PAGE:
Titchwell is a top 10 UK nature reserve and is well managed – plan a visit you won’t be disappointed. We didn’t see any bitterns or bearded tits but we saw several marsh harriers and heard a Cetti’s warbler – magic place.
Earlier in the week we did a 30 mile circular bike ride out from Holt to Blickling and back – all on quiet back roads – even the A roads were quiet!
Stopped outside Blickling Hall for a rest and a photo – one of my favourite National Trust properties – reminds me of my time when I worked at Wicken Fen – part of Blickling Hall housed the Regional Office – many a happy trip up to ‘Blickers’
Found this picture from 1966! Me with mum and gran outside Blickling Hall
The Christmas trees looked good so we thought we would return another day when it was dark
4pm on Boxing Day – it’s coming to life – still too light – off to the fabulous Bucks Arms for a pint (or two)
Got a seat and a pint
A well stocked bar in a friendly traditional pub (owned by the National Trust but not run by us)
But still no sign of the snow……
We’ve been out for a walk on Kelling Heath and over to Muckleburgh Hill.
A pretty heavy frost meant we cancelled today’s bike ride …….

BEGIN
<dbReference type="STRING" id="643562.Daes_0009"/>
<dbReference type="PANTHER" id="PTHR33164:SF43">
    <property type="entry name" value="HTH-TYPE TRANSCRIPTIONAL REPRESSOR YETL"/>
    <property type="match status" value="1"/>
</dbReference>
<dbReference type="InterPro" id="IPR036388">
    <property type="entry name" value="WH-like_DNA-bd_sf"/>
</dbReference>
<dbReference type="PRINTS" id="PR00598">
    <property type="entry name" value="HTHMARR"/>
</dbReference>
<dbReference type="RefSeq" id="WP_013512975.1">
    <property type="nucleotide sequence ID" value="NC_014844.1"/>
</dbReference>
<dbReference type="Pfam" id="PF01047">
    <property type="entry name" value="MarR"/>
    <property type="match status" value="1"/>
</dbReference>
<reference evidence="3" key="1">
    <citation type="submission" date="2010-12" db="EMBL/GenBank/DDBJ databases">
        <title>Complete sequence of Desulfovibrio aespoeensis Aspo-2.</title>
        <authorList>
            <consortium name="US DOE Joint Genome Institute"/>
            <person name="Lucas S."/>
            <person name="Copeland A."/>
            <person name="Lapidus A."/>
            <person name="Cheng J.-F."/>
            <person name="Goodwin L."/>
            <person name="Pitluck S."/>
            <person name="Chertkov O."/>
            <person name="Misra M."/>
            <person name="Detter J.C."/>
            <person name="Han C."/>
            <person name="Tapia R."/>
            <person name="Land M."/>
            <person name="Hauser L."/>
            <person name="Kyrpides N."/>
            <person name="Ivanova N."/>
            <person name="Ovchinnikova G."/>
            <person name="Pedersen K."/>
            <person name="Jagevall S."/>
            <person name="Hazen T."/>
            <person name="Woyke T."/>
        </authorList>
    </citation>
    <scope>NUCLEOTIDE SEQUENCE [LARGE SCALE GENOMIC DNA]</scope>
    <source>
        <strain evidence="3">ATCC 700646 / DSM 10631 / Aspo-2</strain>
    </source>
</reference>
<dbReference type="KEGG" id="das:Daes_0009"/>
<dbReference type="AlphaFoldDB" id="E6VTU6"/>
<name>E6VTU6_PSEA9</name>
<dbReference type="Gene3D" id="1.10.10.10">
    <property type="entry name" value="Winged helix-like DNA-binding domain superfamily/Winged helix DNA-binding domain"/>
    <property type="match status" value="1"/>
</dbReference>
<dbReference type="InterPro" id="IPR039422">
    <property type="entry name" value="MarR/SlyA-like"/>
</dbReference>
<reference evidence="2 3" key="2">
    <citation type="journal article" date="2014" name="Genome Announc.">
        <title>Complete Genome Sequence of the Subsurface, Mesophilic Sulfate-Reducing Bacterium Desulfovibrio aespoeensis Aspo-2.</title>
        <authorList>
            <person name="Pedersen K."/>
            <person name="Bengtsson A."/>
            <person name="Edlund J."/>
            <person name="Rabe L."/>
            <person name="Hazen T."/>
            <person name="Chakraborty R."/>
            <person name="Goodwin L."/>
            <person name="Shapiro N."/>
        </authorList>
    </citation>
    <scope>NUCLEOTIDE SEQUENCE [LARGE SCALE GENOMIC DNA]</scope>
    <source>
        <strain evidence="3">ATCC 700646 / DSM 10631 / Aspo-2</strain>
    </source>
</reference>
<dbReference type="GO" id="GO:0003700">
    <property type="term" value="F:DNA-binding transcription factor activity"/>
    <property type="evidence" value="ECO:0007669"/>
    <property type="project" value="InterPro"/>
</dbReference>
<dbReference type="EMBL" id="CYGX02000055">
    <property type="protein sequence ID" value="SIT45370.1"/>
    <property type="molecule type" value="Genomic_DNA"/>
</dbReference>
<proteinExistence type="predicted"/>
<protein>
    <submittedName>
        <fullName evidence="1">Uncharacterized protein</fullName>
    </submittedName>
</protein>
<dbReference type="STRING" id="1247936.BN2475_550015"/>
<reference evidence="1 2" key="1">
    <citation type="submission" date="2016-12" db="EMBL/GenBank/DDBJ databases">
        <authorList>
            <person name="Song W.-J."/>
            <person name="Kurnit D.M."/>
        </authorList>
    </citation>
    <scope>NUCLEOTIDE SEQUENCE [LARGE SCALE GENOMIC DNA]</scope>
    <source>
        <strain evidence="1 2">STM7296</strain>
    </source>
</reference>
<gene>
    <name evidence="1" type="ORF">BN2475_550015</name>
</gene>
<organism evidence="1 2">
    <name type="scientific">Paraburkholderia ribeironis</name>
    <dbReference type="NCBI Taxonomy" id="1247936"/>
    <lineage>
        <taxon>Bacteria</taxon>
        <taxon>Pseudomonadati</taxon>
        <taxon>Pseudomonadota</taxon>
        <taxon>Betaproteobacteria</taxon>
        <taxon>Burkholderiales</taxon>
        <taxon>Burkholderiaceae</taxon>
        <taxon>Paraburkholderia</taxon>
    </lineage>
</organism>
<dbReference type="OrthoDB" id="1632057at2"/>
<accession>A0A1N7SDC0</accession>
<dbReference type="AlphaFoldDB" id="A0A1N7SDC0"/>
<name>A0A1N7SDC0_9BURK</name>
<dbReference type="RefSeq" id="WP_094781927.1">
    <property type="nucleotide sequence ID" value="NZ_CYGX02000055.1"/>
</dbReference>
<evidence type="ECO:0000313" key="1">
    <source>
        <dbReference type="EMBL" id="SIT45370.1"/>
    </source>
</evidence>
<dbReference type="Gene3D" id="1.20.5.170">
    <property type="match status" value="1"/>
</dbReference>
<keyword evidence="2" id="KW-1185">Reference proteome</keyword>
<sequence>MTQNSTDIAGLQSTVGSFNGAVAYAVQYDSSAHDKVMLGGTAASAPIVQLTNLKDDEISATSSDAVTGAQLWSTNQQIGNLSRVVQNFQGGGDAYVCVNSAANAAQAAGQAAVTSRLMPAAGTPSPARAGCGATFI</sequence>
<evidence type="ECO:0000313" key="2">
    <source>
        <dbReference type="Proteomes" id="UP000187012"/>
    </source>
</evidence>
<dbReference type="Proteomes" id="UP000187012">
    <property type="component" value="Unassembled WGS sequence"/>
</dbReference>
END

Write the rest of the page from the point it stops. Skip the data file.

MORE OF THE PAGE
This is Winter heliotrope (Petasites fragrant) – it is a native of North America and normally flowers in December
Kelling Heath is covered in European Gorse
Up on Muckleburgh Hill we came across this herd of Highland Cattle
They are pretty friendly
It’s a great view from the top of the hill looking west – in the photo you can see the marshes at Salthouse and Cley and then the shingle bank out to Blakeney Point
The big question for the rest of the day is ….. will it snow here later?
A walk after presents but before dinner at Holkham National Nature Reserve. A few photos and the full photo set here.
The sun beginning to set over the marshes
The grasslands harbour thousands of pink – footed geese
The wet grasslands attract lots of wigeon
There are some little pools and ponds – don’t often get this close to a little grebe.
And then down onto the huge beach in front of the dunes
Amazingly we found this queen red-tailed bumblebee – still alive but only just – a first for me on Christmas Day!
A second post from Norfolk – this time based around the magnificent parkland at Holkham on the North Norfolk coast. Here are a few photos – full photo set here.
Sunlight dappling through the trees in the parkland
Down to the lake
A fallow deer stag
Two exotic Egyptian geese
Nice group of shoveller ducks in the lake
Part of a large flock of pink footed geese travelling from the coast to ploughed fields
We are up in Norfolk for a few days over Christmas and yesterday we went for a walk around Cley Marsh – the Norfolk Wildlife Trust reserve and perhaps the most famous bird reserve in the country – either way it is certainly one of my favourite places.
There was a great sunset last night too – here are a few photos of it.
Half an hour before sunset – over the marshes and back to the village
Over the shingle at sunset
The setting sun catches the wind turbines out to sea
The sky is on fire as the geese come into roost
Over the reeds and windmill
Hard to believe it was the same sunset and 20 minutes between the first and last pictures.